advanced motorcycle rider training

what else have we done?

inspiring motorcyclists since 1997


Kevin's first experience of advanced training was in the early 1990s but after many years as a courier, the experience left something to be desired. How can a courier be too slow? Kevin then ran advanced training on behalf of Cinque Ports Motorcycle Training in 1996, but quickly realised that a proper risk-based syllabus was needed to replace the ad-hoc methods in use at the time. 

So in 1997, Survival Skills was launched with a syllabus that took the best bits from 'Motorcycle Roadcraft' but didn't follow it slavishly. There are important contibutions to be made to better riding from outside the UK too. So our courses have taken inspiration from Keith Code and the Motorcycle Safety Foundation in the US, and the 'Ride On' safety video from Australia, as well as US authors including Pat Hahn, Nick Ienatsch and David Hough.

Over the years, we've continued to look beyond UK police practice to find the best training methods from around the world. In particular, Survival Skills was one of the first training schools to question the relevance of 'progress' as a goal of advanced riding. 

Best Practice

Pioneering the use of modern training aids like bike- to-bike radios, portable video presentations, and on-bike cams, we were early adopters of 'best practice' such as flexible lesson planning and risk-assessed training routes.  

"Although I was already using informal lesson plans", Kevin explains, " my BTEC course emphasised the importance of a more formal approach to designing training.  They don't make for rigid lessons but they help immensely with preparation and planning."

Kevin has trained getting on for 3000 riders at CBT, 125, Direct Access and post-test level, with around one third of those taking advanced training . With experience training everyone from 16 to 70, male and female, brain surgeon (really!) and tree surgeon, of all levels and abilities from complete beginners to TT racers (yes, really!), grasstrack riders, British trials champions and even police riders, you’re in good hands if you book a course.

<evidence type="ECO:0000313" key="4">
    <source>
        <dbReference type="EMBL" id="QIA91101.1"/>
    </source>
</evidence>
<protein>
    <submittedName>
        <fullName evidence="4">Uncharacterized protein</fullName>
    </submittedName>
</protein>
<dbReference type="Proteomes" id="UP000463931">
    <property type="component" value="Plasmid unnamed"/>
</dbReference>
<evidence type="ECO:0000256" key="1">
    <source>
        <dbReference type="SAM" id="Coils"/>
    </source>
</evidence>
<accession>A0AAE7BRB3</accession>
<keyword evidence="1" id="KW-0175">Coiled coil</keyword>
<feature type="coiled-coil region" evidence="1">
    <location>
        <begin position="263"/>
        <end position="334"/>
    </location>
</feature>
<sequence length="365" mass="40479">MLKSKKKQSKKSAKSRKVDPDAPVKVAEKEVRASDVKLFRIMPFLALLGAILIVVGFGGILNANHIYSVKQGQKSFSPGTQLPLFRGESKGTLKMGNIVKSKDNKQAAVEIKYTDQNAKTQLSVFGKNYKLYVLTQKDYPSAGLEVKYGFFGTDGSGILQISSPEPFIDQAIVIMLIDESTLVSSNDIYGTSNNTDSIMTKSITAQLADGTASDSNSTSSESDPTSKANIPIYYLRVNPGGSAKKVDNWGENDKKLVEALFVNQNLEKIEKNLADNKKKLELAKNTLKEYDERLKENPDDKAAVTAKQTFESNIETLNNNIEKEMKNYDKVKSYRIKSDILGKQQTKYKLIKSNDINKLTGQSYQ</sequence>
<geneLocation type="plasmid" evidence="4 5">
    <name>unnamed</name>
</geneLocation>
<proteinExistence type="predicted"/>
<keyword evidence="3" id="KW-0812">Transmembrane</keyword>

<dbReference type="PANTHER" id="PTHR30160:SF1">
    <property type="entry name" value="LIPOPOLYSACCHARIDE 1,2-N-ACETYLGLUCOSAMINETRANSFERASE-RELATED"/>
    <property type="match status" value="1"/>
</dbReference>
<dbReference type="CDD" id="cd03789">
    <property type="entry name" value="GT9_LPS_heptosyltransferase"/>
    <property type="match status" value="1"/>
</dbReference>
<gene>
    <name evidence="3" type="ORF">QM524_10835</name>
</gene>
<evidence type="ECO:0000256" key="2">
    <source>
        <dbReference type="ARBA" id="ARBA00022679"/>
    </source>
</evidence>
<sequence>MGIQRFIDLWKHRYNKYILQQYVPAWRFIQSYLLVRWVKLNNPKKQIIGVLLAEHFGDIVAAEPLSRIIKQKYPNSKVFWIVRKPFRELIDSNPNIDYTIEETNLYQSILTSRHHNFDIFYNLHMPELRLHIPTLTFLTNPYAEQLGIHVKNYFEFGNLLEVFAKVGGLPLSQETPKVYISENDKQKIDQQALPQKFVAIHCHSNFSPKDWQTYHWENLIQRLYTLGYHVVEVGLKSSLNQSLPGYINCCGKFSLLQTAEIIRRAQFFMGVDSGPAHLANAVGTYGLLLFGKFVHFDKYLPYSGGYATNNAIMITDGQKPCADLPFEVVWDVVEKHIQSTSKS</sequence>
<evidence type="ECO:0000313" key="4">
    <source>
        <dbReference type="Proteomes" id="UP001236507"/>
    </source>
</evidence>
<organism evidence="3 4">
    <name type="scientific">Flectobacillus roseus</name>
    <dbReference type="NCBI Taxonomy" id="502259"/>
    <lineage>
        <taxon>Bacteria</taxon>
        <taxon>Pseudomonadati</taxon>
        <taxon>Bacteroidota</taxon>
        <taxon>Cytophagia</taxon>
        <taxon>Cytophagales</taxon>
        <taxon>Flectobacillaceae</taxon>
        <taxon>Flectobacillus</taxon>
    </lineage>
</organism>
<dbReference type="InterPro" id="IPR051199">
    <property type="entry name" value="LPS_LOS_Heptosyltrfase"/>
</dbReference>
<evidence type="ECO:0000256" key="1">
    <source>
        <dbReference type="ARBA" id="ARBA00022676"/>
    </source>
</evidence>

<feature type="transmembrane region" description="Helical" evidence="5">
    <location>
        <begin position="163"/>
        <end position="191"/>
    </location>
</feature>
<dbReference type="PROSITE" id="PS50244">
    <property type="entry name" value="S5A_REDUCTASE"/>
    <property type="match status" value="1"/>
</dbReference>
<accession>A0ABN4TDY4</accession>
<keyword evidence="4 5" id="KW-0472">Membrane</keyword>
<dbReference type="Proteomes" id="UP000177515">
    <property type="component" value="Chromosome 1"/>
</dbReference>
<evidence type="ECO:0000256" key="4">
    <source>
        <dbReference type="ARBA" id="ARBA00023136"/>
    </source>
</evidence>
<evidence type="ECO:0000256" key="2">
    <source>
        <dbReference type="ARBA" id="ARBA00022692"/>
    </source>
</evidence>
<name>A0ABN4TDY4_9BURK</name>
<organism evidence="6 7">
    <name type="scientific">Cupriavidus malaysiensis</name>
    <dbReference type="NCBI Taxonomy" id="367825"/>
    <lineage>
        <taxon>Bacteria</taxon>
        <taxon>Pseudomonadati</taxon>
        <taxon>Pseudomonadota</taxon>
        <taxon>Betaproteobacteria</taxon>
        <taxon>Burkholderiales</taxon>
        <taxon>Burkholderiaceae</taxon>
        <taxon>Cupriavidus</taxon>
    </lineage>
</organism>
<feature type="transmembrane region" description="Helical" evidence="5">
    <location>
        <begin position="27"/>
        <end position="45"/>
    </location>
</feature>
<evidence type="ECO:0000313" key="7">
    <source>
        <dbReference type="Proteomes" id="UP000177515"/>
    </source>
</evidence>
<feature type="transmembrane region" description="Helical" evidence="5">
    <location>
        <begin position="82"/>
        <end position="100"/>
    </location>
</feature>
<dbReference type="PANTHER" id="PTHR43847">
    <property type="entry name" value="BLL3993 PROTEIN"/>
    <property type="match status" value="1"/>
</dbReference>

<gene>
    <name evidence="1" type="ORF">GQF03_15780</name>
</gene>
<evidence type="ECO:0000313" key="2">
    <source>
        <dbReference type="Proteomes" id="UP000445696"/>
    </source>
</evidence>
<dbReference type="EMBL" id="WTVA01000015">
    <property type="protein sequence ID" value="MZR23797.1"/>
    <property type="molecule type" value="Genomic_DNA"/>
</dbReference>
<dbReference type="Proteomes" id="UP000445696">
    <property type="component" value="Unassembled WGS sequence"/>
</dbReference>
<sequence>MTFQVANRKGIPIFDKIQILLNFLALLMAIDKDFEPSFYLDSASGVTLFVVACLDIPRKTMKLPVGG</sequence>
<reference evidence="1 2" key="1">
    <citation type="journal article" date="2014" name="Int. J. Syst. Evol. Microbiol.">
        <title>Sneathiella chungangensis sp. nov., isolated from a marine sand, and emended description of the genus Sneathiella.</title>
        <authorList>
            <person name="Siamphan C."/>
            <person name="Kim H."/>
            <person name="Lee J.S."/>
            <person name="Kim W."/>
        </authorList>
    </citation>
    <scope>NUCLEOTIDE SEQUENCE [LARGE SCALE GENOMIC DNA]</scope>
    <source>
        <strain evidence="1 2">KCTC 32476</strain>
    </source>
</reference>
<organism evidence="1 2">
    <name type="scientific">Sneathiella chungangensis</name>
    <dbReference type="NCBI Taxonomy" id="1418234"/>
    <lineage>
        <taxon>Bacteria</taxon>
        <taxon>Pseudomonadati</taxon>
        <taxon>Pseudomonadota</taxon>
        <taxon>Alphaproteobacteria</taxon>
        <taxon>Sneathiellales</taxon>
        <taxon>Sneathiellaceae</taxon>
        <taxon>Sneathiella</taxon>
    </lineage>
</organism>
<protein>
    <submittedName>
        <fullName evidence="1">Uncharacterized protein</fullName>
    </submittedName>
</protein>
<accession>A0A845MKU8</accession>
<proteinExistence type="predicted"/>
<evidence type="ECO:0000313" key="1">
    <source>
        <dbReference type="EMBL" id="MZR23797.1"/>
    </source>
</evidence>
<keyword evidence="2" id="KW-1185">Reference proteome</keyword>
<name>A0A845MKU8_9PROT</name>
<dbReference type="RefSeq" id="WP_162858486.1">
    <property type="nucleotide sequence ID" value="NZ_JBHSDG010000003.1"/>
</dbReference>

From 2002-12, Kevin wrote the ‘Staying Alive’ column in ‘The Road” and for the last year has had a column in the 'Riders Digest' magazine. Kevin's work, has featured in the Daily Telegraph, and he has contributed to safety features in ‘Bike’, ‘Superbike’, 'RiDE' and 'Two Wheels Only' magazines.

Kevin says: "I'm immensely proud of the 'Lucky 13' cartoons that were published a few years ago. I was commissioned by the European Motorcycle Manufacturers Association (ACEM) to research and storyboard a series of cartoons featuring the hazards posed by the roadway and road design itself. My stories were illustrated by a Belgian graphic studio and the resulting cartoons have been translated into almost a dozen different languages. Sadly, they're recently been taken down from the ACEM website. That's a shame because I think they are a valuable resource, particularly for younger riders.

A title

The value of the Survival Skills approach has been recognised by official organisations. Kevin was first approached by Buckinghamshire County Council in 2004 and worked on their 'Be a Better Biker' scheme, offering approved training courses as well as coaching on their training days. Subsequently, in between 2008 and 2010, he worked with Somerset Road Safety Partnership on their pioneering 'Rider Skills' days at Castle Coombe circuit where he presented a roadcraft module. Their innovative approach was to call in expert instructors like myself and Mike Hopp to deliver a workshop with a mix of classroom and practical training, together with track sessions on the circuit.

Most recently, Kevin has worked with Kent Fire and Rescue Service on the Prince Michael of Kent international road safety award-winning 'Biker Down' first aid and accident management course where he presents a collision avoidance module. Kevin also works with KFRS on their 'Ride Skills' days at Brands Hatch. 


Some of my bikes and a few of the places I've ridden them

2008 on the road to the top of Puy Mary in the Ardeche - an undiscovered gem in France

The incomparable Joey Dunlop at the Isle of Man - his smooth style had a huge effect on my own riding

Eau Rouge at Spa-Francorchamps - one of the most exhilarating corners to spectate at or ride!

2005 in the mountains of Cantabria, northern Spain

My much-loved 400-four Honda, my first proper bike, early 1980s

Midsummer in the French Alps, 1983 with Jane and my CX500B

I've always loved singles, XBR500 at the Bol d'Or in 1988 with Andy E

June 2002 and the FZ750 takes a trip to Durness in the far north of Scotland

The underrated GS500E, well-loaded for a camping trip to Brittany in 1992

Honda Hornet, on the way to =1st in the Welsh National Rally, 2004

My current machine, along with the Hornet and a 1981 CB250RS, the XJ6

My 1992 GSX-R750WN, two up and well-loaded camping at the Le Mans 24hr 2003